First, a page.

Why A Music Download Tax Is A Bad Idea

from the unintended-consequences dept

In the last few weeks, a lot of folks have been submitting the story about the Songwriters Association of Canada (SAC) proposing a $5/month "tax" on ISP connections, which could then be used to reimburse songwriters and musicians for downloading. I've resisted writing about it, because it's been discussed at length in the past when it's been suggested. The one difference here is that a group of musicians is actually supporting it. However, Michael Geist does an excellent job explaining why it's not a very good idea. Beyond pissing off those who don't feel they should subsidize the rest of the industry, it's not at all clear it's necessary. There are plenty of other business models that the music industry can use to support musicians and songwriters that don't require a special tax. However, the biggest reason, as Geist points out, is the second you do this, plenty of other industries will come out of the woodwork demanding a special fee get applied to internet connections as well. Newspapers that think Google and Craigslist are "stealing" from them will demand a special "news tax." And then think of all those other industries who claim they're being impacted by the internet. You'll have a special auto-mechanic's tax, to pay for mechanics who are upset about the DIY info found online. The "knitting tax" for all the free knitting patterns online. I understand that AAA may be upset about Google maps. Travel agents want that "travel tax" to pay for all that business that Expedia has cost them. Where does it stop?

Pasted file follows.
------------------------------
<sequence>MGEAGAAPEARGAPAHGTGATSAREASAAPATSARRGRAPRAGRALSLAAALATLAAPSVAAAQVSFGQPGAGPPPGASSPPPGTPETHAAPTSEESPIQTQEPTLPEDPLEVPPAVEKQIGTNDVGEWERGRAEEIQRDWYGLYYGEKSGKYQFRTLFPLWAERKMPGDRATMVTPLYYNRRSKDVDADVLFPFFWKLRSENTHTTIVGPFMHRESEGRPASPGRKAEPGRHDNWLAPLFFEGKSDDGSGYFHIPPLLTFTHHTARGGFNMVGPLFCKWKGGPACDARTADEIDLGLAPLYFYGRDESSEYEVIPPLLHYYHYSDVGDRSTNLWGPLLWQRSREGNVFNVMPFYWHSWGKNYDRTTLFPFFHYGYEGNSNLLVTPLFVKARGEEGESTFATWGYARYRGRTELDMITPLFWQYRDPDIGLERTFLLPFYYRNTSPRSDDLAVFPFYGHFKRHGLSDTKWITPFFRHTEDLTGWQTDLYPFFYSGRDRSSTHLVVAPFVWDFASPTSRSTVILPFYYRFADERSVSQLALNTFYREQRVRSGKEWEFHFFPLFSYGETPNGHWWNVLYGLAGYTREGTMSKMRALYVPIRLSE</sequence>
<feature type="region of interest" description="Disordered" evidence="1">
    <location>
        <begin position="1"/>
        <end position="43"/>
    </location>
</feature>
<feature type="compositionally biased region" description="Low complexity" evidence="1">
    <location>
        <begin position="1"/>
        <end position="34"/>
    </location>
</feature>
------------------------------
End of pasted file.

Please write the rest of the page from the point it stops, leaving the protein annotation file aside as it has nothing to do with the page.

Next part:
Filed Under: canada, downloads, isp tax


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  1. identicon
    Corey, 26 Feb 2008 @ 12:52pm

    Dumb analogies

    I agree that the tax is bad idea, although unlike you I don't think everything digital should be free - there's nothing wrong with people be paid for the product they actually produce by the consumers who use the product.

    The reason for my post is that those might be the dumbest analogies you have ever used. Every one on them is about something on the internet that competes with another product by offering a similar service or information. But in the music case, we're talking about people having to compete with their very own product which is being given away for free.

    Do you really think the newspapers to google/craigslist is at all the same thing? You might have a point if Craigslist was copying the complete content from newspapers and putting it on their site.

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